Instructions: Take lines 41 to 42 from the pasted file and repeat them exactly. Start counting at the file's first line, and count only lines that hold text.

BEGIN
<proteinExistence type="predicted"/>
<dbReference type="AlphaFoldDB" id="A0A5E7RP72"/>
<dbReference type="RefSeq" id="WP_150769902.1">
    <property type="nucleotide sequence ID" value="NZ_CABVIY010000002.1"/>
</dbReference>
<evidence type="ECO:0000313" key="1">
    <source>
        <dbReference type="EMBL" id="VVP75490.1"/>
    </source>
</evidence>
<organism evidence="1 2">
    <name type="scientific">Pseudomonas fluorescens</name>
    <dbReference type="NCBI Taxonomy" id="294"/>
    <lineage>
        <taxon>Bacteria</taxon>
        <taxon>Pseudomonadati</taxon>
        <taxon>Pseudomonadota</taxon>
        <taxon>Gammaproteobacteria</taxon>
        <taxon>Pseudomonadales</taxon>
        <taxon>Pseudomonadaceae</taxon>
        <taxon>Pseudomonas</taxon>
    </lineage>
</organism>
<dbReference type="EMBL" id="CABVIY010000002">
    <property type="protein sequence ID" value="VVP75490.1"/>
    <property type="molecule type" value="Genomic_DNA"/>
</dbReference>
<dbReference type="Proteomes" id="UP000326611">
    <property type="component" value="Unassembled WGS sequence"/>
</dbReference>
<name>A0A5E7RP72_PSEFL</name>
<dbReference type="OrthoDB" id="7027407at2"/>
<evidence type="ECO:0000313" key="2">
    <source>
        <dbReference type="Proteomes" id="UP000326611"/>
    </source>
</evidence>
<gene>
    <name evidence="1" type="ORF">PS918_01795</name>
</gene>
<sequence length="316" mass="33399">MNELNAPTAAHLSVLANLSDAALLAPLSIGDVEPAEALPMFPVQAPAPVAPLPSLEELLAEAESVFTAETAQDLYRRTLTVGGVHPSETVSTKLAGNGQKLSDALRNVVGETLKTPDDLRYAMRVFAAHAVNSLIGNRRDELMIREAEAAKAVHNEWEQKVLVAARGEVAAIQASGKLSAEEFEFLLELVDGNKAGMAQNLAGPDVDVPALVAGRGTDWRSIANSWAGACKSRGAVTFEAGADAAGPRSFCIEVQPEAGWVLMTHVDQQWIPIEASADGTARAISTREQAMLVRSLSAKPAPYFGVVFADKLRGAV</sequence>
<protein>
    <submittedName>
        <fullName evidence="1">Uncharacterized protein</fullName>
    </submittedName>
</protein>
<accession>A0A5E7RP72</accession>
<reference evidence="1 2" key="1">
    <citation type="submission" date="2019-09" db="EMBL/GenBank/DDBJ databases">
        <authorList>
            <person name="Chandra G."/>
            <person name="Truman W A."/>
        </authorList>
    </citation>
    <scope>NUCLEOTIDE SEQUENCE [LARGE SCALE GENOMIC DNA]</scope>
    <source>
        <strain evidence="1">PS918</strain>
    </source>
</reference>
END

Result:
<sequence length="316" mass="33399">MNELNAPTAAHLSVLANLSDAALLAPLSIGDVEPAEALPMFPVQAPAPVAPLPSLEELLAEAESVFTAETAQDLYRRTLTVGGVHPSETVSTKLAGNGQKLSDALRNVVGETLKTPDDLRYAMRVFAAHAVNSLIGNRRDELMIREAEAAKAVHNEWEQKVLVAARGEVAAIQASGKLSAEEFEFLLELVDGNKAGMAQNLAGPDVDVPALVAGRGTDWRSIANSWAGACKSRGAVTFEAGADAAGPRSFCIEVQPEAGWVLMTHVDQQWIPIEASADGTARAISTREQAMLVRSLSAKPAPYFGVVFADKLRGAV</sequence>
<protein>